Both this young boy and the slightly older rouseabout holding the fleece to the left, alternately said to be in the pose of Esau in Ghiberti's Gates of Paradise or the young boy holding the stone in Courbet's The Stonebreakers, were added at the last moment to Roberts' otherwise carefully composed canvas, as the surviving sketches and X-rays taken during the cleaning of the work reveal.
But what has gradually emerged over the past 20 years of study of the painting is that the little boy holding the tar pot is in fact a girl. Indeed, the model for the figure is known. She is 9-year-old Suzie Davis, who apparently truly did have the job of covering up any cuts in the sheep with tar and was paid sixpence by Roberts to "kick up the dust" to create a hazy atmosphere while he was painting at Brocklesby Station, and whom Roberts originally painted when he did add her with a broom.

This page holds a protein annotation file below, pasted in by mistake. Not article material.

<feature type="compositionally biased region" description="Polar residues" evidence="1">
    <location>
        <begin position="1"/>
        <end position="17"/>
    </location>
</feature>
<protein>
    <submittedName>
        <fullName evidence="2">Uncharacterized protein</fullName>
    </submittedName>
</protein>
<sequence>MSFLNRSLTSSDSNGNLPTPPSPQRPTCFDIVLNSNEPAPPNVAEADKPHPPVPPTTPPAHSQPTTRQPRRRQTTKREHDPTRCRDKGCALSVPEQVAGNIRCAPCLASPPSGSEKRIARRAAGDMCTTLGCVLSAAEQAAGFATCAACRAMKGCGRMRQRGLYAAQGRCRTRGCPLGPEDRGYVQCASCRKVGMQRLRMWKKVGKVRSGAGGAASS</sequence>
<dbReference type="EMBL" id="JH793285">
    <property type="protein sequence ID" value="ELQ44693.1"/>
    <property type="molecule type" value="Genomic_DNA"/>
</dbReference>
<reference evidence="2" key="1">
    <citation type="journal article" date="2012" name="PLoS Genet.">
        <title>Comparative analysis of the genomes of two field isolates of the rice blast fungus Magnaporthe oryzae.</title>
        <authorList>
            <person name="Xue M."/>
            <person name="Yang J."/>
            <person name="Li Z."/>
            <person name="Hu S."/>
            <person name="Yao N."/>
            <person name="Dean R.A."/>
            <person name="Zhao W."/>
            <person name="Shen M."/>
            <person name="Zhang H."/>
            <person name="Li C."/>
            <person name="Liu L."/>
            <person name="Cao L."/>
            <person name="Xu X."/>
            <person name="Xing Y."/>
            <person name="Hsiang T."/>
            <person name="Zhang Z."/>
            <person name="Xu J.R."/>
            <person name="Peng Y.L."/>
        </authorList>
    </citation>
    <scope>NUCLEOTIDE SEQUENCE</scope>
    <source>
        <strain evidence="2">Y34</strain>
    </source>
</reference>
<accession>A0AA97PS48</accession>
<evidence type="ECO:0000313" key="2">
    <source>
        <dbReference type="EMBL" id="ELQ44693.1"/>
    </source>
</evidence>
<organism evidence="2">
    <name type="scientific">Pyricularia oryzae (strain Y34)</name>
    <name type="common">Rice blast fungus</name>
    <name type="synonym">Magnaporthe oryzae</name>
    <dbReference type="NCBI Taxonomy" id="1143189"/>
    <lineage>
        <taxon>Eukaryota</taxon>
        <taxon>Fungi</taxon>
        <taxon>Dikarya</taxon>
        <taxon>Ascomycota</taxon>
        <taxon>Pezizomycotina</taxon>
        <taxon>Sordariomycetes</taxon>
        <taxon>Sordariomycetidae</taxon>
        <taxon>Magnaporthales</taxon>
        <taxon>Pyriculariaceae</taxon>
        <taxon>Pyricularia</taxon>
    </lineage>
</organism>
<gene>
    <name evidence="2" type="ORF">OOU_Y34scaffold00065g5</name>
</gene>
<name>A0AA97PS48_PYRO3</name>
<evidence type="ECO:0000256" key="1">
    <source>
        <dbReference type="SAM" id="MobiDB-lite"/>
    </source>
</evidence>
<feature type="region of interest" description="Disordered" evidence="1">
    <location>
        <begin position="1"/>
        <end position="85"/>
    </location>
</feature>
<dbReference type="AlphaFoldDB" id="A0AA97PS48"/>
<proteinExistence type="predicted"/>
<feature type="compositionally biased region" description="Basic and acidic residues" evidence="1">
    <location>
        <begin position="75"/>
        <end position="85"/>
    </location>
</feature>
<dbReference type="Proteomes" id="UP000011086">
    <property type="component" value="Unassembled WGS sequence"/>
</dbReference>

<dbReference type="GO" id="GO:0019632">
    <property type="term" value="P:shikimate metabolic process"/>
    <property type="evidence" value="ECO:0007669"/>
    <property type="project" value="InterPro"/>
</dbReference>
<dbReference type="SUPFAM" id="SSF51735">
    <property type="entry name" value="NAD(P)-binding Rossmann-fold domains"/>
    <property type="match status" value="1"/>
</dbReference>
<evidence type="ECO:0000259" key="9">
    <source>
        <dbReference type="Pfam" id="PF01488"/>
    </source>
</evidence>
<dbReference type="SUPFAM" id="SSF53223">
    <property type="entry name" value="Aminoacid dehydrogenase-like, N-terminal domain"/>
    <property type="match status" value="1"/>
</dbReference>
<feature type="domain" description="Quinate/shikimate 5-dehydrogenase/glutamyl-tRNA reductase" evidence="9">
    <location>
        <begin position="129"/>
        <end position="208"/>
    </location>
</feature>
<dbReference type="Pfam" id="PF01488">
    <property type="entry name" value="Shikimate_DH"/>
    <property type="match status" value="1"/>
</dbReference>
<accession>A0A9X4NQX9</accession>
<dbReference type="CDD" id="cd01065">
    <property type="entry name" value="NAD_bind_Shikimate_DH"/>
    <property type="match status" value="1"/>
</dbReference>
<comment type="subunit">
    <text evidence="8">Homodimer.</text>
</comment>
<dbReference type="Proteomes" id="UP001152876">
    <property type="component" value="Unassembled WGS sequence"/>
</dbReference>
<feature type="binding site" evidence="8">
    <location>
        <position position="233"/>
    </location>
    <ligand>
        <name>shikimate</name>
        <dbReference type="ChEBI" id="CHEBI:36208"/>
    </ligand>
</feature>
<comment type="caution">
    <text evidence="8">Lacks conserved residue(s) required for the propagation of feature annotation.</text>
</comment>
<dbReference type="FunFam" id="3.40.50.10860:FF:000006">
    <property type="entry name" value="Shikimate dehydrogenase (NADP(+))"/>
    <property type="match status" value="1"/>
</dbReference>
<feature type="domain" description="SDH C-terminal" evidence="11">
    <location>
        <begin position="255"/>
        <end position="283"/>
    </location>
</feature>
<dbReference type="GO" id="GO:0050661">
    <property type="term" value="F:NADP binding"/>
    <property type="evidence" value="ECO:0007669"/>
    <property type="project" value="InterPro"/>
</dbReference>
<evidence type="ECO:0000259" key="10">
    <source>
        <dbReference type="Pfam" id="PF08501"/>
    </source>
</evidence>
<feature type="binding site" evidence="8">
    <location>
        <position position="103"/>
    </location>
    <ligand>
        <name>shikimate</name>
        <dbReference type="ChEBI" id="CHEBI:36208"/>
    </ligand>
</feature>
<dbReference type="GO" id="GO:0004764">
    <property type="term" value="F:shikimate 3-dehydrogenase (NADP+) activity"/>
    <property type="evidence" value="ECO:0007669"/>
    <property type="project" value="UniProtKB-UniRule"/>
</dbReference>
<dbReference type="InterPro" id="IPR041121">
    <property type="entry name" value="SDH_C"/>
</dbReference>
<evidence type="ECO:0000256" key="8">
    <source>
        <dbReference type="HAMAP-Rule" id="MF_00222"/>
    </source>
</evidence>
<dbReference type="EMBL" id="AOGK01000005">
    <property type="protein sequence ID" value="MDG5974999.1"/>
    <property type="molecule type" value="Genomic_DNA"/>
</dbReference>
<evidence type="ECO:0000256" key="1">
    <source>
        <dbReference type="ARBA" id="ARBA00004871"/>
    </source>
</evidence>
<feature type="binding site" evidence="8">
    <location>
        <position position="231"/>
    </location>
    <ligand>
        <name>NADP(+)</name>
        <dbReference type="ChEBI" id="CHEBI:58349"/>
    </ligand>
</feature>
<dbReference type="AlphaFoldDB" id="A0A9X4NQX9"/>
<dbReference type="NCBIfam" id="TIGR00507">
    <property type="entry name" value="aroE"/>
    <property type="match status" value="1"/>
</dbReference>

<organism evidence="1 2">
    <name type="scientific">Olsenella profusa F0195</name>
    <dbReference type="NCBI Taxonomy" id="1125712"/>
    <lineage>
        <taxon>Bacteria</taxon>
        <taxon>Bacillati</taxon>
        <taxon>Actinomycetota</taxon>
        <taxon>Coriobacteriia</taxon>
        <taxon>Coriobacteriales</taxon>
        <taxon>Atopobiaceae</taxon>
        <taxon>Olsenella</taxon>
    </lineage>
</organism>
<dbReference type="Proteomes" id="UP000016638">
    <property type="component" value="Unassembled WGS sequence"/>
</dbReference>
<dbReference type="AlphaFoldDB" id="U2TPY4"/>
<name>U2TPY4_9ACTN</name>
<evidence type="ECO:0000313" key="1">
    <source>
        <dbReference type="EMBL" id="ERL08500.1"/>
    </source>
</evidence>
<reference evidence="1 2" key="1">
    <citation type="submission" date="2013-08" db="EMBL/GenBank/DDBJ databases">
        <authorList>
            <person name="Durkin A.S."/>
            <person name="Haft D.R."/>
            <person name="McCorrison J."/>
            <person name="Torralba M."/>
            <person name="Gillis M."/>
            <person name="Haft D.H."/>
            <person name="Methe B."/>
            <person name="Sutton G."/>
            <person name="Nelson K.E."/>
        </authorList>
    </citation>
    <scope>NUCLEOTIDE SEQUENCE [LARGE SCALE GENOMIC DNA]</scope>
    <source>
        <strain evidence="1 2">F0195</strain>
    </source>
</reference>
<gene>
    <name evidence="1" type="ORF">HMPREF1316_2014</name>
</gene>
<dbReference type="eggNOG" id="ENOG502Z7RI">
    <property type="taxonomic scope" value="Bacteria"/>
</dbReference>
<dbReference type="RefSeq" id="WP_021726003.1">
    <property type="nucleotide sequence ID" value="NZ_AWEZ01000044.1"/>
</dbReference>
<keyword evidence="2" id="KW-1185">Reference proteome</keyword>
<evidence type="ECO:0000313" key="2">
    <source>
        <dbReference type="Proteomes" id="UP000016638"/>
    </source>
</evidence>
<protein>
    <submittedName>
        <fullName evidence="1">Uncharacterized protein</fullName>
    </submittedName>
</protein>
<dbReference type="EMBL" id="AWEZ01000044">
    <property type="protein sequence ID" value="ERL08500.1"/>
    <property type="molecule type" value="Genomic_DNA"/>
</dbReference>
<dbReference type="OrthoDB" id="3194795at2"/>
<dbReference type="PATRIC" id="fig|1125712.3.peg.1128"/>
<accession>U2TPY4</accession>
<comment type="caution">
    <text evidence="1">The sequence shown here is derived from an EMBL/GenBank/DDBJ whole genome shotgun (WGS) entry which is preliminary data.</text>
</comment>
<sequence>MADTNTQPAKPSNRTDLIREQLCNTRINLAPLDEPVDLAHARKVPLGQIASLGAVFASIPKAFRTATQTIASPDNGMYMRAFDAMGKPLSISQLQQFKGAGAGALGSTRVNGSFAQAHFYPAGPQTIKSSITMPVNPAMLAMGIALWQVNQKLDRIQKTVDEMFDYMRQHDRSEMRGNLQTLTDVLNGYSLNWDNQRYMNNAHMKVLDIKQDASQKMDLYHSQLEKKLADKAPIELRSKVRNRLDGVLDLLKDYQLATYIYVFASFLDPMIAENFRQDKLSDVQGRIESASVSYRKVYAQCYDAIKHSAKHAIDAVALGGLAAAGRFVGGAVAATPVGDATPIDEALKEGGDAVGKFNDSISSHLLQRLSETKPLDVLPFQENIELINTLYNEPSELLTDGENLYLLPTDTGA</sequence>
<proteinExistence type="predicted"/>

There is a wonderful article in the Age newspaper corresponding with the NGV Impressionism show revealing that Davis had in fact lived on the station for her entire life, originally telling Wangaratta pharmacist and ABC stringer Charlie Henshall in 1963 of her presence in Roberts' painting and testifying to the fact that, as against the emerging idea that Roberts largely completed the work back in his Collins St studio after making preliminary sketches on site, much of the painting — including the addition of Suzie — was done en plein air, as the presence of Roberts' brushmarks on the timber panels of the original woodshed, one of which was kept by Henshall before the shed was lost to fire in the mid 1960s, demonstrates.
But what is the meaning of this young girl holding the tarbrush and catching our eye at the quiet centre of the painting, I kept asking myself? (And it was increasingly being speculated, against previous scholarship, that she was even the model for the slightly older boy to her left holding the shorn fleece.) Why did she seem after all the hidden secret to the painting?